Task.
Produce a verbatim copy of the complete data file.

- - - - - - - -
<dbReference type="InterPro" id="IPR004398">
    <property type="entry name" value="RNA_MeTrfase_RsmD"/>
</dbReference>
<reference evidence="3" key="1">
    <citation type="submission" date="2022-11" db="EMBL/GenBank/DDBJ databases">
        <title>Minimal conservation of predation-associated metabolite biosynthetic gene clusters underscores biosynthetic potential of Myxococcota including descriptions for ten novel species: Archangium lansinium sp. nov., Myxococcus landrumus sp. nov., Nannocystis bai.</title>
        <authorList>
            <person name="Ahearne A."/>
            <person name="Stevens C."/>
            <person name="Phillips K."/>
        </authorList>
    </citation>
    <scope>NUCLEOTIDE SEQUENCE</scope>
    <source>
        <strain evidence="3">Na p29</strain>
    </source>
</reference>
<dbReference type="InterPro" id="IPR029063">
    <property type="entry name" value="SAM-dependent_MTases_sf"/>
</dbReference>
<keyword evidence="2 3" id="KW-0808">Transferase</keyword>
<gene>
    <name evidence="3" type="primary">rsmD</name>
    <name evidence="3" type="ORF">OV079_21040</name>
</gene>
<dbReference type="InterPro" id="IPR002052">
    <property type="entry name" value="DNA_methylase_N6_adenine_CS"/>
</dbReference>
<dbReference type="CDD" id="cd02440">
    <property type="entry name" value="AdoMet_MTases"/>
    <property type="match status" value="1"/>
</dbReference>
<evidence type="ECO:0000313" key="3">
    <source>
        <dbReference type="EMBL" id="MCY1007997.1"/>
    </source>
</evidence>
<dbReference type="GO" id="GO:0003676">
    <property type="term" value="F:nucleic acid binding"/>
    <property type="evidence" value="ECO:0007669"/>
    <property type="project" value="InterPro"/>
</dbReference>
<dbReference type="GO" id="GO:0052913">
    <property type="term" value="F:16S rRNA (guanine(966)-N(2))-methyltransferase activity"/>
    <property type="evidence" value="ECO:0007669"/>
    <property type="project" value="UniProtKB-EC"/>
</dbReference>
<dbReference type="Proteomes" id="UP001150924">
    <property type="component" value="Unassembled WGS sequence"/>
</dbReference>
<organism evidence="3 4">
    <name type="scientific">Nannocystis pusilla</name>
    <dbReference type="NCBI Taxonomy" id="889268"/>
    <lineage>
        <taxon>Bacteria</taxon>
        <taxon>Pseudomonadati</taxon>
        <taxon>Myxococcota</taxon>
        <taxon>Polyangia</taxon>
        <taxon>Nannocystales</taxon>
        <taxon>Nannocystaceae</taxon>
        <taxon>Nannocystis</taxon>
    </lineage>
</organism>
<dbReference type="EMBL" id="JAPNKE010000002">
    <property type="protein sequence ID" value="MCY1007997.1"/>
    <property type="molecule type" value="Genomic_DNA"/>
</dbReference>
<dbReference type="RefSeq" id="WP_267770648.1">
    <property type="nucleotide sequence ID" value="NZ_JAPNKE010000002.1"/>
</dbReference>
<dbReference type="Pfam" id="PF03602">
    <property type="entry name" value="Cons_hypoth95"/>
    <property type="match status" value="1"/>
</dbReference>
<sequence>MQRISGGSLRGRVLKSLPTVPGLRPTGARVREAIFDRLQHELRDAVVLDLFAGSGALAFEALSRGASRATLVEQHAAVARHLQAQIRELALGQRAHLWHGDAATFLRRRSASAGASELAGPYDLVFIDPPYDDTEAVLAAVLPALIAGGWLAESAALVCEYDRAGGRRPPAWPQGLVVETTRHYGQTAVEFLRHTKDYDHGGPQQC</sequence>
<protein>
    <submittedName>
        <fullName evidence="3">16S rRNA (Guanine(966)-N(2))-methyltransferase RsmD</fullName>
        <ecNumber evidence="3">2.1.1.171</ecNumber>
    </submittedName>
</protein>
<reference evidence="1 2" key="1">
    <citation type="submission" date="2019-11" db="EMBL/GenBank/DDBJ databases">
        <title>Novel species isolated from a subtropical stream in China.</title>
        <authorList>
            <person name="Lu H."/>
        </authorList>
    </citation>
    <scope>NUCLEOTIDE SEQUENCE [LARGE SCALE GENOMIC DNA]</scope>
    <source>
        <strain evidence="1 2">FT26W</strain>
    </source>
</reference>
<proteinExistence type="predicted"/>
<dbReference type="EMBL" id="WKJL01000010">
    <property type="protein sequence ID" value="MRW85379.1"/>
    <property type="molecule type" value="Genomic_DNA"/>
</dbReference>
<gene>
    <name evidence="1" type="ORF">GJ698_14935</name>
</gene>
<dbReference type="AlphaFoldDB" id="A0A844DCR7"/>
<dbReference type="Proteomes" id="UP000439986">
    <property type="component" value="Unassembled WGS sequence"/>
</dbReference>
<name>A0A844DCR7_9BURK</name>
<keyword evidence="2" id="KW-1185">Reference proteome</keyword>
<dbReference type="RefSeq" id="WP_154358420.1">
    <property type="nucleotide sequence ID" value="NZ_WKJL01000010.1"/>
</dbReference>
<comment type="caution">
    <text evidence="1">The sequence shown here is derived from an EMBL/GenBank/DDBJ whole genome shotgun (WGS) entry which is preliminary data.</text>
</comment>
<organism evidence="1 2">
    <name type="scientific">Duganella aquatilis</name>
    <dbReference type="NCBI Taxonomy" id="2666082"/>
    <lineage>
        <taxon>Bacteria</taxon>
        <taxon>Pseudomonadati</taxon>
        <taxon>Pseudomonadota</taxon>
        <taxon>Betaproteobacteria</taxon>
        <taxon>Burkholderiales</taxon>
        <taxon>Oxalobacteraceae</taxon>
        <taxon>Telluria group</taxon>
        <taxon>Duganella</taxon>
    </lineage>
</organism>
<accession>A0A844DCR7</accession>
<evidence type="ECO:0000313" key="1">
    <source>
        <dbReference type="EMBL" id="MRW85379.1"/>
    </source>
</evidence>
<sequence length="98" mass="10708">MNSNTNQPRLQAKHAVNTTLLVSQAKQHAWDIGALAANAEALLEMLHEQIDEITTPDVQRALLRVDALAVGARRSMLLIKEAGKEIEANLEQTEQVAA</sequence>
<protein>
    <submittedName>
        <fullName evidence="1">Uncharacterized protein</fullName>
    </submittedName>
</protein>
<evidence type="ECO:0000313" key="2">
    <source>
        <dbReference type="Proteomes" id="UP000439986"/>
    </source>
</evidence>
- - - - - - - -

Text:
<dbReference type="InterPro" id="IPR004398">
    <property type="entry name" value="RNA_MeTrfase_RsmD"/>
</dbReference>
<reference evidence="3" key="1">
    <citation type="submission" date="2022-11" db="EMBL/GenBank/DDBJ databases">
        <title>Minimal conservation of predation-associated metabolite biosynthetic gene clusters underscores biosynthetic potential of Myxococcota including descriptions for ten novel species: Archangium lansinium sp. nov., Myxococcus landrumus sp. nov., Nannocystis bai.</title>
        <authorList>
            <person name="Ahearne A."/>
            <person name="Stevens C."/>
            <person name="Phillips K."/>
        </authorList>
    </citation>
    <scope>NUCLEOTIDE SEQUENCE</scope>
    <source>
        <strain evidence="3">Na p29</strain>
    </source>
</reference>
<dbReference type="InterPro" id="IPR029063">
    <property type="entry name" value="SAM-dependent_MTases_sf"/>
</dbReference>
<keyword evidence="2 3" id="KW-0808">Transferase</keyword>
<gene>
    <name evidence="3" type="primary">rsmD</name>
    <name evidence="3" type="ORF">OV079_21040</name>
</gene>
<dbReference type="InterPro" id="IPR002052">
    <property type="entry name" value="DNA_methylase_N6_adenine_CS"/>
</dbReference>
<dbReference type="CDD" id="cd02440">
    <property type="entry name" value="AdoMet_MTases"/>
    <property type="match status" value="1"/>
</dbReference>
<evidence type="ECO:0000313" key="3">
    <source>
        <dbReference type="EMBL" id="MCY1007997.1"/>
    </source>
</evidence>
<dbReference type="GO" id="GO:0003676">
    <property type="term" value="F:nucleic acid binding"/>
    <property type="evidence" value="ECO:0007669"/>
    <property type="project" value="InterPro"/>
</dbReference>
<dbReference type="GO" id="GO:0052913">
    <property type="term" value="F:16S rRNA (guanine(966)-N(2))-methyltransferase activity"/>
    <property type="evidence" value="ECO:0007669"/>
    <property type="project" value="UniProtKB-EC"/>
</dbReference>
<dbReference type="Proteomes" id="UP001150924">
    <property type="component" value="Unassembled WGS sequence"/>
</dbReference>
<organism evidence="3 4">
    <name type="scientific">Nannocystis pusilla</name>
    <dbReference type="NCBI Taxonomy" id="889268"/>
    <lineage>
        <taxon>Bacteria</taxon>
        <taxon>Pseudomonadati</taxon>
        <taxon>Myxococcota</taxon>
        <taxon>Polyangia</taxon>
        <taxon>Nannocystales</taxon>
        <taxon>Nannocystaceae</taxon>
        <taxon>Nannocystis</taxon>
    </lineage>
</organism>
<dbReference type="EMBL" id="JAPNKE010000002">
    <property type="protein sequence ID" value="MCY1007997.1"/>
    <property type="molecule type" value="Genomic_DNA"/>
</dbReference>
<dbReference type="RefSeq" id="WP_267770648.1">
    <property type="nucleotide sequence ID" value="NZ_JAPNKE010000002.1"/>
</dbReference>
<dbReference type="Pfam" id="PF03602">
    <property type="entry name" value="Cons_hypoth95"/>
    <property type="match status" value="1"/>
</dbReference>
<sequence>MQRISGGSLRGRVLKSLPTVPGLRPTGARVREAIFDRLQHELRDAVVLDLFAGSGALAFEALSRGASRATLVEQHAAVARHLQAQIRELALGQRAHLWHGDAATFLRRRSASAGASELAGPYDLVFIDPPYDDTEAVLAAVLPALIAGGWLAESAALVCEYDRAGGRRPPAWPQGLVVETTRHYGQTAVEFLRHTKDYDHGGPQQC</sequence>
<protein>
    <submittedName>
        <fullName evidence="3">16S rRNA (Guanine(966)-N(2))-methyltransferase RsmD</fullName>
        <ecNumber evidence="3">2.1.1.171</ecNumber>
    </submittedName>
</protein>
<reference evidence="1 2" key="1">
    <citation type="submission" date="2019-11" db="EMBL/GenBank/DDBJ databases">
        <title>Novel species isolated from a subtropical stream in China.</title>
        <authorList>
            <person name="Lu H."/>
        </authorList>
    </citation>
    <scope>NUCLEOTIDE SEQUENCE [LARGE SCALE GENOMIC DNA]</scope>
    <source>
        <strain evidence="1 2">FT26W</strain>
    </source>
</reference>
<proteinExistence type="predicted"/>
<dbReference type="EMBL" id="WKJL01000010">
    <property type="protein sequence ID" value="MRW85379.1"/>
    <property type="molecule type" value="Genomic_DNA"/>
</dbReference>
<gene>
    <name evidence="1" type="ORF">GJ698_14935</name>
</gene>
<dbReference type="AlphaFoldDB" id="A0A844DCR7"/>
<dbReference type="Proteomes" id="UP000439986">
    <property type="component" value="Unassembled WGS sequence"/>
</dbReference>
<name>A0A844DCR7_9BURK</name>
<keyword evidence="2" id="KW-1185">Reference proteome</keyword>
<dbReference type="RefSeq" id="WP_154358420.1">
    <property type="nucleotide sequence ID" value="NZ_WKJL01000010.1"/>
</dbReference>
<comment type="caution">
    <text evidence="1">The sequence shown here is derived from an EMBL/GenBank/DDBJ whole genome shotgun (WGS) entry which is preliminary data.</text>
</comment>
<organism evidence="1 2">
    <name type="scientific">Duganella aquatilis</name>
    <dbReference type="NCBI Taxonomy" id="2666082"/>
    <lineage>
        <taxon>Bacteria</taxon>
        <taxon>Pseudomonadati</taxon>
        <taxon>Pseudomonadota</taxon>
        <taxon>Betaproteobacteria</taxon>
        <taxon>Burkholderiales</taxon>
        <taxon>Oxalobacteraceae</taxon>
        <taxon>Telluria group</taxon>
        <taxon>Duganella</taxon>
    </lineage>
</organism>
<accession>A0A844DCR7</accession>
<evidence type="ECO:0000313" key="1">
    <source>
        <dbReference type="EMBL" id="MRW85379.1"/>
    </source>
</evidence>
<sequence length="98" mass="10708">MNSNTNQPRLQAKHAVNTTLLVSQAKQHAWDIGALAANAEALLEMLHEQIDEITTPDVQRALLRVDALAVGARRSMLLIKEAGKEIEANLEQTEQVAA</sequence>
<protein>
    <submittedName>
        <fullName evidence="1">Uncharacterized protein</fullName>
    </submittedName>
</protein>
<evidence type="ECO:0000313" key="2">
    <source>
        <dbReference type="Proteomes" id="UP000439986"/>
    </source>
</evidence>